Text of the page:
Read: Habakkuk 1
Why do you idly look at traitors and remain silent . . . ? (v. 13)
One of the legacies passed down from American slavery is the musical tradition known as spirituals. Spirituals often lamented the conflict between Christianity and slavery. If God was a just liberator, why were the lives of slaves characterized by injustice and suffering? One can imagine slaves echoed words from Psalm 13. “How long, O LORD? Will you forget me forever?” (v. 1). Though they cried out for more than two centuries to what seemed like a quiet God, eventually slavery was abolished.
Habakkuk also cried out to God about injustice. He was not questioning the laws God had established but was wrestling with God’s fairness. He asked why the Chaldeans, a wicked Babylonian nation, were allowed to commit unjust acts against Judah. Though Judah had sinned against God, Habakkuk argued that Judah was still more righteous than the Chaldeans and, therefore, did not deserve this abusive treatment—especially with no deliverance on the horizon. Regardless, Habakkuk resolved to trust that God was working to deliver his people even while silent.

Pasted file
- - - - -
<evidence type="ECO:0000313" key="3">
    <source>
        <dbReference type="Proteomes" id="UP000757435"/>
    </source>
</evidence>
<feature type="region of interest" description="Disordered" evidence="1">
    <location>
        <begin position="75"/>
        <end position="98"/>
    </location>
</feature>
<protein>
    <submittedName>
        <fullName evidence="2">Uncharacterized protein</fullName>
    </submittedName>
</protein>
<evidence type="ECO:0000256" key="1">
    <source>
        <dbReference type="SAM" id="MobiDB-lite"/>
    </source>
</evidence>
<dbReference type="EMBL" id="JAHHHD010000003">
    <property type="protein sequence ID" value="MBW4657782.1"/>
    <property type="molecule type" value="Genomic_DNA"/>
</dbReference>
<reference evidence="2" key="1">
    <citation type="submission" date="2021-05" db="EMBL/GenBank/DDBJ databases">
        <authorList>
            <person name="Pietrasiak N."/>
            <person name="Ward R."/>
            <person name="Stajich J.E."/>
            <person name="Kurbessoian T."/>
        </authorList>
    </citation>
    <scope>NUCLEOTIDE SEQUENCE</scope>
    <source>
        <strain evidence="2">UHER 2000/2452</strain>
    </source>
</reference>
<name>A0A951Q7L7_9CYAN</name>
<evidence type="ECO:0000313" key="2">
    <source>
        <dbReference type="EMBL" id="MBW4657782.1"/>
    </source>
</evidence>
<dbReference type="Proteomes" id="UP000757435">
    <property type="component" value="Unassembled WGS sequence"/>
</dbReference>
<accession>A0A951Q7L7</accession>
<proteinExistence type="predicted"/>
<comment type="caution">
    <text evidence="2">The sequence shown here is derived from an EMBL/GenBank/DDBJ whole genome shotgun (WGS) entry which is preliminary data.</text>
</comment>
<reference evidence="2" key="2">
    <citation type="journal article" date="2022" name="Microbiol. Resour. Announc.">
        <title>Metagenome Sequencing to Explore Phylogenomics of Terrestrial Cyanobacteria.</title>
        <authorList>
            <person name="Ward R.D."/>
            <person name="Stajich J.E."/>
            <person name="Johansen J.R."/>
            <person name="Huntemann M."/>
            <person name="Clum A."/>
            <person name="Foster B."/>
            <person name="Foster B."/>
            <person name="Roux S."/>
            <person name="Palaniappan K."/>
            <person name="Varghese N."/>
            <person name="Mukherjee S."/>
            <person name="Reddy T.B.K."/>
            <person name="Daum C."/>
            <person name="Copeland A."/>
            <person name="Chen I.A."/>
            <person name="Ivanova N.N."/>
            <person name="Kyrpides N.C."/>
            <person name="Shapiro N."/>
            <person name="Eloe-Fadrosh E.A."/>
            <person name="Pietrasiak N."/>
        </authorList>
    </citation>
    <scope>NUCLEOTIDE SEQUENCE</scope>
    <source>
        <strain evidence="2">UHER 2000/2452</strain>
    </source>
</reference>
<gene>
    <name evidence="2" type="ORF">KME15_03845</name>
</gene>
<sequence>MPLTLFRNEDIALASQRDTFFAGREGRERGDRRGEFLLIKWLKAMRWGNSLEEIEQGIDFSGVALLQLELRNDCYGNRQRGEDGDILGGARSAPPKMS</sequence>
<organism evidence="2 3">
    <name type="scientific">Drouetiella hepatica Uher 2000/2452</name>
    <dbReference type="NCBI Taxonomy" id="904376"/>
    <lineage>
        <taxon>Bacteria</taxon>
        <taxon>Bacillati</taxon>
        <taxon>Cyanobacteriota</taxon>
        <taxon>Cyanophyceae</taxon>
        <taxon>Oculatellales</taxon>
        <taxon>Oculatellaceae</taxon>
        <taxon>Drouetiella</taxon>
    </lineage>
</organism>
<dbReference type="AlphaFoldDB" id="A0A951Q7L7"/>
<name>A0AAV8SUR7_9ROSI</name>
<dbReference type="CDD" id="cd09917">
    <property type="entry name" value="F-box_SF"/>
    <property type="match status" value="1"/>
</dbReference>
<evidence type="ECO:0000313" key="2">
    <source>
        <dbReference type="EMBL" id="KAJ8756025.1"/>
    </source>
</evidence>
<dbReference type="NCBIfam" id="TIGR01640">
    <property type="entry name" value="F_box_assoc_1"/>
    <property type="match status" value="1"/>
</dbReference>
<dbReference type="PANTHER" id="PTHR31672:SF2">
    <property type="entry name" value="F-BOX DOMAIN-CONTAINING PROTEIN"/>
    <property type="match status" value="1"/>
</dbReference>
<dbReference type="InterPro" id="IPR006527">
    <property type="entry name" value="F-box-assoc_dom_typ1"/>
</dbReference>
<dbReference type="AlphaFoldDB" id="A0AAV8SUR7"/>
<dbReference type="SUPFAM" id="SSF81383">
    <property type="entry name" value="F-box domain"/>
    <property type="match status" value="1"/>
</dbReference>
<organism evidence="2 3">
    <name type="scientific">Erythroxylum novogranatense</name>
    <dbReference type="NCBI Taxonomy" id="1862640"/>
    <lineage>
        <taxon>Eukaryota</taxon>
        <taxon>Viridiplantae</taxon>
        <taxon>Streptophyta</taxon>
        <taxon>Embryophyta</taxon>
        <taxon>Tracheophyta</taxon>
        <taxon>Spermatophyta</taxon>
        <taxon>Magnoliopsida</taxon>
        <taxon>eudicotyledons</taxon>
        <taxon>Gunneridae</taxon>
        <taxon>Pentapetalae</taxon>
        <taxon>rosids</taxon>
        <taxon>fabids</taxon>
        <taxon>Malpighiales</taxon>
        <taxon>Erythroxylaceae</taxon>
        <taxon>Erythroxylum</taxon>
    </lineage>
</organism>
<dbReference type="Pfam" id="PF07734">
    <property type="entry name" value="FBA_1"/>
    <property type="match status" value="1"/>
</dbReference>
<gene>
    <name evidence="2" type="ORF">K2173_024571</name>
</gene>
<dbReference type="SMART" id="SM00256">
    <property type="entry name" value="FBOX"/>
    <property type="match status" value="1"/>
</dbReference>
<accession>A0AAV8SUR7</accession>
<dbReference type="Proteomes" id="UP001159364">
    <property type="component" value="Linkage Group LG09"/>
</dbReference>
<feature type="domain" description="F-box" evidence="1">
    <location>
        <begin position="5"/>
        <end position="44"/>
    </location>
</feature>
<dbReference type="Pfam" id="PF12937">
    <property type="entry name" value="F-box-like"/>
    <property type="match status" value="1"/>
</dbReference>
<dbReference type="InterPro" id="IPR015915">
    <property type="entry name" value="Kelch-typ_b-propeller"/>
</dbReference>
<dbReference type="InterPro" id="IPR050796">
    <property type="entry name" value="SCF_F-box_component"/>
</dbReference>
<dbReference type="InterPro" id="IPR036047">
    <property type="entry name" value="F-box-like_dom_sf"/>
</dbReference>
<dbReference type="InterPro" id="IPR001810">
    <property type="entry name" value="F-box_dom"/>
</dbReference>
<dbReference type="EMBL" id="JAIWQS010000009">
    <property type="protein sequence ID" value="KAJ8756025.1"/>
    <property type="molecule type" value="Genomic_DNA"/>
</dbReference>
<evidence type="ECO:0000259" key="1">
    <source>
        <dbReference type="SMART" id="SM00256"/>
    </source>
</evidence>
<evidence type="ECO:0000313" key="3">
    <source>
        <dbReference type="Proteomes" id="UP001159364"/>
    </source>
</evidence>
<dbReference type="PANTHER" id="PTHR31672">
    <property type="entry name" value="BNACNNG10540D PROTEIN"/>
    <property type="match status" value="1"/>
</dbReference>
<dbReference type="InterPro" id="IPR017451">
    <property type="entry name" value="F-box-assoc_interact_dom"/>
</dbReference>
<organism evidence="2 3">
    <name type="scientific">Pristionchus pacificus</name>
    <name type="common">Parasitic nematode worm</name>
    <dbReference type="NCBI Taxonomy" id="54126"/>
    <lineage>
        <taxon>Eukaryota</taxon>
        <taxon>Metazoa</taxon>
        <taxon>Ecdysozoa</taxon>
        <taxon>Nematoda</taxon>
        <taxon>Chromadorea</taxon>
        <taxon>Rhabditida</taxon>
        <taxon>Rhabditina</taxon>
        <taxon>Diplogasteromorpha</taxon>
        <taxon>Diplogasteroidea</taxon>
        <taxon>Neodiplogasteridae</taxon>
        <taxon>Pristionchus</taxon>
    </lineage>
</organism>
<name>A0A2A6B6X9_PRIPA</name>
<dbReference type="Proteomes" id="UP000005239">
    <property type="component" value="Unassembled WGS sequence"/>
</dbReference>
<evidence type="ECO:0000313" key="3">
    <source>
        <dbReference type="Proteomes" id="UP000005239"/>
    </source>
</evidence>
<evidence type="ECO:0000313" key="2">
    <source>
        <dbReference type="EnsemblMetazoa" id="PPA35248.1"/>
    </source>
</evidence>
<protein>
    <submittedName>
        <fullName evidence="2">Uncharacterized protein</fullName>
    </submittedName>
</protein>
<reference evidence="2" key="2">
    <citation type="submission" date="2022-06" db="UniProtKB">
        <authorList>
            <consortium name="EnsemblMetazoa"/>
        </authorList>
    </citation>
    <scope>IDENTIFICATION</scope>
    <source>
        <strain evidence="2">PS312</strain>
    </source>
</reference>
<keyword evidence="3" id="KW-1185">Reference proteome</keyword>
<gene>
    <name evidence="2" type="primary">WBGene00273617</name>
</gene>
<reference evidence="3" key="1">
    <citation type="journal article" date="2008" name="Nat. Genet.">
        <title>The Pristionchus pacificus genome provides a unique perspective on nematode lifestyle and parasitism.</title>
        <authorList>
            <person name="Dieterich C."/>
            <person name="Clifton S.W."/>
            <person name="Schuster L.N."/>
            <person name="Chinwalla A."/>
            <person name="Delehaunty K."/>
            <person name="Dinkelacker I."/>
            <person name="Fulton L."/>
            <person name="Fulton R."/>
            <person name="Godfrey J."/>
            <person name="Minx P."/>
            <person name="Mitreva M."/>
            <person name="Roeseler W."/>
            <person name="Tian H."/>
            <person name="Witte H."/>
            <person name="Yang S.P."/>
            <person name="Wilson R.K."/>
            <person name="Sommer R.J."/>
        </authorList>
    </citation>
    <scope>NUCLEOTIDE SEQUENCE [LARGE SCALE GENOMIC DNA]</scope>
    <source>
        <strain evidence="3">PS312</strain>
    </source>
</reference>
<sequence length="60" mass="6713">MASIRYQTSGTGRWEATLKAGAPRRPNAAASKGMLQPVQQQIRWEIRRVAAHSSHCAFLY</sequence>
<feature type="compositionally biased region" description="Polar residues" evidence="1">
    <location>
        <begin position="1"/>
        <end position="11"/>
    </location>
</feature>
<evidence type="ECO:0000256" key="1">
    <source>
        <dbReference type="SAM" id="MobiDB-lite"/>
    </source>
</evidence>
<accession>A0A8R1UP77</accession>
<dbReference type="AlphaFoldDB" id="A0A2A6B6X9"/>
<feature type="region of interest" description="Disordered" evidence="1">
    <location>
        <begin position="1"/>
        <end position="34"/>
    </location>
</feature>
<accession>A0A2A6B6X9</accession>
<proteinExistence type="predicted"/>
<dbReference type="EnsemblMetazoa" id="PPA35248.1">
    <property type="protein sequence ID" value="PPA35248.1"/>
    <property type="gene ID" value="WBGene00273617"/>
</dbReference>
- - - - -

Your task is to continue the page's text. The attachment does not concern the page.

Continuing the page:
God’s silence does not mean complicity. As difficult as it is to repeatedly witness unjust acts inflicted on others or ourselves, we can find solace in knowing that God hears our righteous cries and saves us from trouble (Ps. 34:17-18). We must continue holding fast to what we know is true. God is just, and he will right all wrongs in the end. —Ericka Loynes
As you pray, don’t be afraid to cry out to God. He hears you.